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Question: $X$ is a $B^*$ space and $C$ is a closed convex set of $X$. Let $T: C\to C$ be a compact map (defined below). Prove that $T(C)$ is sequentially pre-compact (That is, any sequence in $T(C)$ has a Cauchy subsequence).

(The real goal is to show that $T$ has a fixed point in $C$, but showing $T(C)$ is sequentially pre-compact is good enough because of Schauder's fixed point theorem)

Compact map: Given $X$ a $B^*$ space and $E \subset X$, Let $T:E \to X$. We call $T$ a compact map if $T$ is continuous and for all $K\subset E$ with $K$ bounded, we have that $T(K)$ is sequentially compact. (That is, every sequence in $T(K)$ has a convergent subsequence with limits in $T(K)$.).

My attempt: If $C$ has only one element there is nothing to prove. So assume there are at least two element in $C$. I am able to show that the following is true, $$\Lambda = \bigcup_{\substack{K \subseteq C\\ K \text{ bounded}}}K = C$$ (The forward inclusion is trivial. For the reverse inclusion, if we assume $x \in C\setminus\Lambda$, since there is some other $y$ also in $C$; we can look at the convex hull of $\{x,y\} \subseteq C$ which is totally bounded and therefore bounded and thus is $\subseteq \Lambda$, which puts $x\in \Lambda$ which is a contradiction!)

This also gives me $$T(C) = \bigcup_{\substack{K \subseteq C\\ K \text{ bounded}}} T(K)$$

But I am sort of lost here trying to show that any sequence in $T(C)$ has a Cauchy subsequence. Intuitively, since the union is arbitrary, it seems to me that it should be possible to create a sequence such that for any $N \in \mathbb{N}$ and for any $K \subseteq C$ bounded, there is some $k > N$ such that $x_k \not\in T(K)$.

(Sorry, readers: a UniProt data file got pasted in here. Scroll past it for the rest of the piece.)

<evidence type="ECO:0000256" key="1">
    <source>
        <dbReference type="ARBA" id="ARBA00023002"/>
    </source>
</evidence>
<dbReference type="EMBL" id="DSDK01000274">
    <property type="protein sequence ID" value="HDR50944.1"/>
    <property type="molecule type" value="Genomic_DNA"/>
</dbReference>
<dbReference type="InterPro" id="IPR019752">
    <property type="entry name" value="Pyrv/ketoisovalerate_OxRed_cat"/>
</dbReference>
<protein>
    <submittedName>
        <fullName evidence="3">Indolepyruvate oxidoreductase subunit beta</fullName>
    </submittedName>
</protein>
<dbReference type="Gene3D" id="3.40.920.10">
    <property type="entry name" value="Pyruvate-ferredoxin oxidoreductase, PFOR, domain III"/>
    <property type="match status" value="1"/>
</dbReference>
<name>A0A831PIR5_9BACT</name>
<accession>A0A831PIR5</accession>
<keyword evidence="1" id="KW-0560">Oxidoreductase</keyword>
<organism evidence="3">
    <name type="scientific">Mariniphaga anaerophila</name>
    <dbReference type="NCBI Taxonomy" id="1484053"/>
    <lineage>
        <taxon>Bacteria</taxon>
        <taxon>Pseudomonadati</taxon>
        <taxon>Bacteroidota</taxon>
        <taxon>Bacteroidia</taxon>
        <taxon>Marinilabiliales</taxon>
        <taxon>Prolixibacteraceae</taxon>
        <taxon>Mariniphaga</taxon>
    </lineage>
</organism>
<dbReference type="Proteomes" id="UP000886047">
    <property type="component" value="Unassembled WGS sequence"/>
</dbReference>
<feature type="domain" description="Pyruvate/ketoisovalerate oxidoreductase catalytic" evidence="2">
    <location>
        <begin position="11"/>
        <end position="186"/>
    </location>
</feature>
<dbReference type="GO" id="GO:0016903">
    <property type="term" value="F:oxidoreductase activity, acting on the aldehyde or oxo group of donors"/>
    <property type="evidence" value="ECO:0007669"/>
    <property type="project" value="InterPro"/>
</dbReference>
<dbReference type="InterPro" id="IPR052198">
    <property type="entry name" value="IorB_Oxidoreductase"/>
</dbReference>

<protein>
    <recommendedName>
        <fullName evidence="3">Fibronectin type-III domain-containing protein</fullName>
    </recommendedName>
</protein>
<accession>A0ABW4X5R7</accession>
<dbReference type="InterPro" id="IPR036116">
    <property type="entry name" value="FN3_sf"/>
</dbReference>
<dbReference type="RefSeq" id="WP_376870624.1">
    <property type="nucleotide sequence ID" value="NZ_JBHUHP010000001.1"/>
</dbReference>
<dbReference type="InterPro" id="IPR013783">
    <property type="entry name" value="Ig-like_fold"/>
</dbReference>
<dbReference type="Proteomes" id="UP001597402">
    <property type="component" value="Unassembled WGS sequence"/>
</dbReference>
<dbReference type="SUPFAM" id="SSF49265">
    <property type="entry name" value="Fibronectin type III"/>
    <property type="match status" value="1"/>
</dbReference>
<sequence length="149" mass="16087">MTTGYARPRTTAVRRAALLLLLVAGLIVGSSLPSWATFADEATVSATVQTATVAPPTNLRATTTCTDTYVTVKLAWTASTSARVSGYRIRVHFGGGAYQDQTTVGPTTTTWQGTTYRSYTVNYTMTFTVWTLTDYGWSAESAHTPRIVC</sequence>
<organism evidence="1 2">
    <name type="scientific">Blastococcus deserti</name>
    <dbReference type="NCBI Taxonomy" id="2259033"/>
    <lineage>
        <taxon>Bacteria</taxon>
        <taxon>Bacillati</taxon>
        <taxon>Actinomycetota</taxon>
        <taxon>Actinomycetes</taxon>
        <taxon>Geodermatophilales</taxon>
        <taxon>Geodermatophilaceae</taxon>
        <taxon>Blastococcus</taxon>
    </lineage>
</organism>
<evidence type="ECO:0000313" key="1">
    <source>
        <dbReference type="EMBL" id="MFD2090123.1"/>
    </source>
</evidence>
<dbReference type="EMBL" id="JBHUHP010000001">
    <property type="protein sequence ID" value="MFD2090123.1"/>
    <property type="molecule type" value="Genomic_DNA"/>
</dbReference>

Correction/Edit: The question (which originally appeared in my homework set) has been updated to include the additional hypothesis that $C$ is bounded.

My solution: Now the entire question is trivial since we have the bounded subset $C\subseteq C$ such that $T(C)$ is sequentially compact. Finally, in order to use Schauder's fixed point theorem, we need the set to be complete; but this is achieved easily. First we notice that the sequential compactness of $T(C)$ ensures the compact-ness of $T(C)$. So if we consider a Cauchy sequence $\{x_k\} \subset C$ that doesn't coverge in $C$, by the continuity of $T$, we obtain a Cauchy sequence $\{T(x_k)\} \subset T(C)$ that does not converge in $T(C)$ - but this contradicts the compactness of $T(C)$! So, $C$ is complete and we can use Schauder; and so we win!

Further question: I am still curious to know if the statement still holds if we remove the bounded assumption on $C$. According to the answer by @Kavi Rama Murthy, it does look like we don't always have sequential pre-compactness of $T(C)$ in this case; but the question about the fixed point itself remains elusive (as noted in my reply comment).

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The definition of a compact map has been revised after I posted this answer.

$T(C)$ need not be sequentially compact: Let $C=X$ and $Tx=f(x)x_0$ where $x_0$ is a fixed nonzero elmeent of $X$ and $f$ is a fixed non-zero continuous linear functional on $X$. Then the hypothesis is satisfed but $T(C)$ is the span of $x_0$ which is not pre-compact.

Take $X=C=\mathbb R$ and $Tx=x+1$ to see that $T$ may not have any fixed point.

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  • $\begingroup$ Ah this makes sense! This was kind of what I was intuitively thinking, but I wasn't able to write it out properly. Thank you so much! Going back to square 1, can I perhaps get a direction/hint on how to show that $T$ might have a fixed point in $C$, since that was the ultimate goal anyway? $\endgroup$ Feb 20, 2021 at 23:29
  • $\begingroup$ @ArunBharadwaj I have edited my answer. $\endgroup$ Feb 20, 2021 at 23:37
  • $\begingroup$ Apologies for the delayed reply, I just had time to think about this clearly. Thank you for your answer; but maybe I am not seeing this fully: What if I consider $K = (2,3)$ a bounded subset of $C$, then $T(K) = (3,4)$; which is sequentially precompact, but not sequentially compact (since I can have a sequence $x_k = 3+\frac{1}{2k} \to 3$ but $3$ is not in $T(K)$, so there is a sequence in $T(K)$ with none of its subsequences convergent with limits in $T(K)$.) So the hypothesis is not fully satisfied for this example... $\endgroup$ Feb 21, 2021 at 19:59
  • $\begingroup$ I have also edited the question to provide more clarification about the exact definitions I'm using. $\endgroup$ Feb 21, 2021 at 20:13
  • $\begingroup$ @ArunBharadwaj Your definition says every sequence in $T(K)$ has a subsequence convergin g to a point of $E$, not in $T(K)$. In my example $E=C=\mathbb R$ and this condition is satisfied. $\endgroup$ Feb 22, 2021 at 5:13

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